GAFCON is not a structure or an organisation (although it is organised and clear in it's direction). Instead it is a movement of faithful Anglicans united together by the truth of the gospel. The Communique acknowledges that there is diversity and difference within this fellowship (e.g. over the roles of men and women in church leadership).
However, it also points to the lessons we can learn from the East African Revival: a fresh outpouring of the Holy Spirit leading to real repentance and a renewed confidence that the gospel has the power to save the lost and to transform the church. In East Africa it was often the lay people who were used by the Lord to set the pace for revival. It's significant then, that at the end of the Communique we read: The seriousness with which we take our mission and our fellowship will be reflected in the way individual churches make the GAFCON vision their own, and in how we resource the work that GFCA seeks to initiate. We invite all faithful Anglicans to join the GFCA.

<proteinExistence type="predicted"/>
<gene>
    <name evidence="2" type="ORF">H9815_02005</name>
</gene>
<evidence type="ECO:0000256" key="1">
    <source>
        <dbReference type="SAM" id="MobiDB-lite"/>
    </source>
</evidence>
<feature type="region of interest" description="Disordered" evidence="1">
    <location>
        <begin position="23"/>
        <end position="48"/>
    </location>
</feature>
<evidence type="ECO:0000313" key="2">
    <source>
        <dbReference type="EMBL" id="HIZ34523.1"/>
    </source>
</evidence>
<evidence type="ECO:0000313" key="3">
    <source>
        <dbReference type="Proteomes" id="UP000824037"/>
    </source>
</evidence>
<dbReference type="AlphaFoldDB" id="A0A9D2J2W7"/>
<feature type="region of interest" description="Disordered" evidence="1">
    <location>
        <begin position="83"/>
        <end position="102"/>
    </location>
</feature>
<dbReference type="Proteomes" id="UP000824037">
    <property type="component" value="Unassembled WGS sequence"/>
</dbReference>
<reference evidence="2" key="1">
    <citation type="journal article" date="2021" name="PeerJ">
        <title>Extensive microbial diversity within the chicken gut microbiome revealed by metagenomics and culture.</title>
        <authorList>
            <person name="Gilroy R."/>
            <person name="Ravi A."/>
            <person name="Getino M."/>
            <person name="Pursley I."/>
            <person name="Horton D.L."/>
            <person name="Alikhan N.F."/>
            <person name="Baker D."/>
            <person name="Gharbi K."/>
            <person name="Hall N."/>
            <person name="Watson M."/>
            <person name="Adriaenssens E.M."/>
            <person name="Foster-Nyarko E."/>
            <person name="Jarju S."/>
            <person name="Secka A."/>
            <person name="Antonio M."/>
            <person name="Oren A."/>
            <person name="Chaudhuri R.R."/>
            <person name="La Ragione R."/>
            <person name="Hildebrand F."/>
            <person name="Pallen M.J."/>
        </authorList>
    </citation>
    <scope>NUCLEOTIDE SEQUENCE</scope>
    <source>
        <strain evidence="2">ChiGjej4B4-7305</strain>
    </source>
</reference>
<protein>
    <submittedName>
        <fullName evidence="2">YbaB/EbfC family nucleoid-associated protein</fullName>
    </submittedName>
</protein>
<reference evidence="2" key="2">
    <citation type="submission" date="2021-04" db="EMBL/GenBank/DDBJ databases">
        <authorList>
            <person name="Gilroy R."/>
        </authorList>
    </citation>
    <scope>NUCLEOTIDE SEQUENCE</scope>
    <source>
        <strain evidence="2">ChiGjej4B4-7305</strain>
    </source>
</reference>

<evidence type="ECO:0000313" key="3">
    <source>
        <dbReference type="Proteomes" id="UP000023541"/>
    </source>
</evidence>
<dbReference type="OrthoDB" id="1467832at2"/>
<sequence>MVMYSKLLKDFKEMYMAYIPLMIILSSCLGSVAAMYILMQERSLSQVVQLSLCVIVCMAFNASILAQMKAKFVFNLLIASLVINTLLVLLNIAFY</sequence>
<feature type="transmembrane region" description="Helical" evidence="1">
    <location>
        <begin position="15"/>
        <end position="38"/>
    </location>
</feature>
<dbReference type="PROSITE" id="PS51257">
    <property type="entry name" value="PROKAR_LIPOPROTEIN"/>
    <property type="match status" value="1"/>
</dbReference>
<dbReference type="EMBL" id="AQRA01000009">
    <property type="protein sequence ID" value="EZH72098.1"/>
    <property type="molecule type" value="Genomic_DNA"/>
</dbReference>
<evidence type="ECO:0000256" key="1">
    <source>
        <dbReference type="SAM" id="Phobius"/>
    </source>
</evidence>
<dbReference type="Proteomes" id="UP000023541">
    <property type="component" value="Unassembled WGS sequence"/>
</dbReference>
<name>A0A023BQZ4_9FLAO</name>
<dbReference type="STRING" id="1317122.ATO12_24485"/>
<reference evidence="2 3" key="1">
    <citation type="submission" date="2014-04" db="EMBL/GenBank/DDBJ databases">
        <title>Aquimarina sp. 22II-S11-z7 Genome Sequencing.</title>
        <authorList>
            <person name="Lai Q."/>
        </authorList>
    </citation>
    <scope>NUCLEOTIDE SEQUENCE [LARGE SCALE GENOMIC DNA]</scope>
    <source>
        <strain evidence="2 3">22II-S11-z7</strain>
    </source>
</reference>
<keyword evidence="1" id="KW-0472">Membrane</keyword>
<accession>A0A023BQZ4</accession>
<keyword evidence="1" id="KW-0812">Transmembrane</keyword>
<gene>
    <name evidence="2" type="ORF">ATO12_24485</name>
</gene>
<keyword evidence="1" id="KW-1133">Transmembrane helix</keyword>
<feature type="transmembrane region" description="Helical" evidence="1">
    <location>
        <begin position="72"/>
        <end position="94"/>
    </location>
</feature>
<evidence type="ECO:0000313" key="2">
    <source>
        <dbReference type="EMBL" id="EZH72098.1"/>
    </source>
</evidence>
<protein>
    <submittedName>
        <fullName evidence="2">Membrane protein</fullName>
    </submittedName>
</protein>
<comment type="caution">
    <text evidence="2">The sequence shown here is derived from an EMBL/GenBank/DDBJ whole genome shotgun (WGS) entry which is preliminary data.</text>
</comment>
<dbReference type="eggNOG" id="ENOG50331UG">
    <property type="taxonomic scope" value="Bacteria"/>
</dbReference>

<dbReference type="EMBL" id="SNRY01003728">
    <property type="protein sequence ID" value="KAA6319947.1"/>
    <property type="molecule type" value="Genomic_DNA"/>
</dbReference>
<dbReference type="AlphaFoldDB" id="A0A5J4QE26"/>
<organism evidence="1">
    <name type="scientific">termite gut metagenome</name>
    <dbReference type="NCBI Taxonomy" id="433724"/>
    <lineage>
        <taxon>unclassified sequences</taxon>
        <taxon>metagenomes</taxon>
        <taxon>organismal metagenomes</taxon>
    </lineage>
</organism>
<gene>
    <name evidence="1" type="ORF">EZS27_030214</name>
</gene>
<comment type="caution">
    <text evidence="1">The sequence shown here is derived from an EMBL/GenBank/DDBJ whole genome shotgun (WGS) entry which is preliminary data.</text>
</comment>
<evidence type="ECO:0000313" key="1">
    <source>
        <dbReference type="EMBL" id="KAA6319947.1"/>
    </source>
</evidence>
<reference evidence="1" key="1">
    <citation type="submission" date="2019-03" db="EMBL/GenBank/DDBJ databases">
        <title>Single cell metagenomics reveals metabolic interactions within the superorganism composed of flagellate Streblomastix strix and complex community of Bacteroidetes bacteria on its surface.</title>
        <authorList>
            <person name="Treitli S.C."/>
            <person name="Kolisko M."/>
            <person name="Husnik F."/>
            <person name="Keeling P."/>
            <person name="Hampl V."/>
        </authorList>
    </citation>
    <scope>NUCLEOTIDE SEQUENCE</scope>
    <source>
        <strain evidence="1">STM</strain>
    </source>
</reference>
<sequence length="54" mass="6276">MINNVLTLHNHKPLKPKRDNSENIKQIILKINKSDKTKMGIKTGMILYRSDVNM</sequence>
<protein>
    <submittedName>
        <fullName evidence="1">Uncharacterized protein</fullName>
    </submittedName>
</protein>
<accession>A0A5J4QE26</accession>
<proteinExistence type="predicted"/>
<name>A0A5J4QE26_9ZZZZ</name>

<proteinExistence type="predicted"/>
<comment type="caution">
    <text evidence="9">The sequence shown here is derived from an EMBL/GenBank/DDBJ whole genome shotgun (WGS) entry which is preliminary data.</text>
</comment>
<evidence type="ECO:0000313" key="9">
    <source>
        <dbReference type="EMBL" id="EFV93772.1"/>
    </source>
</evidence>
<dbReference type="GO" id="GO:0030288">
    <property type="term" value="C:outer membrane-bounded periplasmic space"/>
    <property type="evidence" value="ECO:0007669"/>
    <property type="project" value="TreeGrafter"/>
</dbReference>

So GAFCON is confessional; missional; transformational; and spiritual. At the start of each day there were expositions from Ephesians. As well as a great opportunity to be fed from God's Word these were highly symbolic in demonstrating that Scripture is indeed the supreme authority of the GFCA.
There was so much that was helpful from these expositions and for many of us the response to God's Word (and maybe to the whole of the Conference) is summed up in Ephesians 5.14: Wake Up. Paul warns us of the danger of being partners with darkness (sin) instead of exposing this darkness by the light (through our proclaiming and living the gospel). Perhaps this takes us to the heart of the challenge that comes out of GAFCON 2. What does it mean for orthodox Anglicans today to wake up? What does it mean to take no part in the unfruitful works of darkness, but instead to expose them? What does this mean for faithful Anglicans within the Church of Ireland? It's quite possible that this principle will have different applications in different parts of the Anglican Communion. But what is as plain as a pikestaff is that sleeping (in the spiritual sense) in not an option. We need God's wisdom and courage to wake up and step forward.
The Rev Tim Anderson is a member of Reform Ireland in the Church of Ireland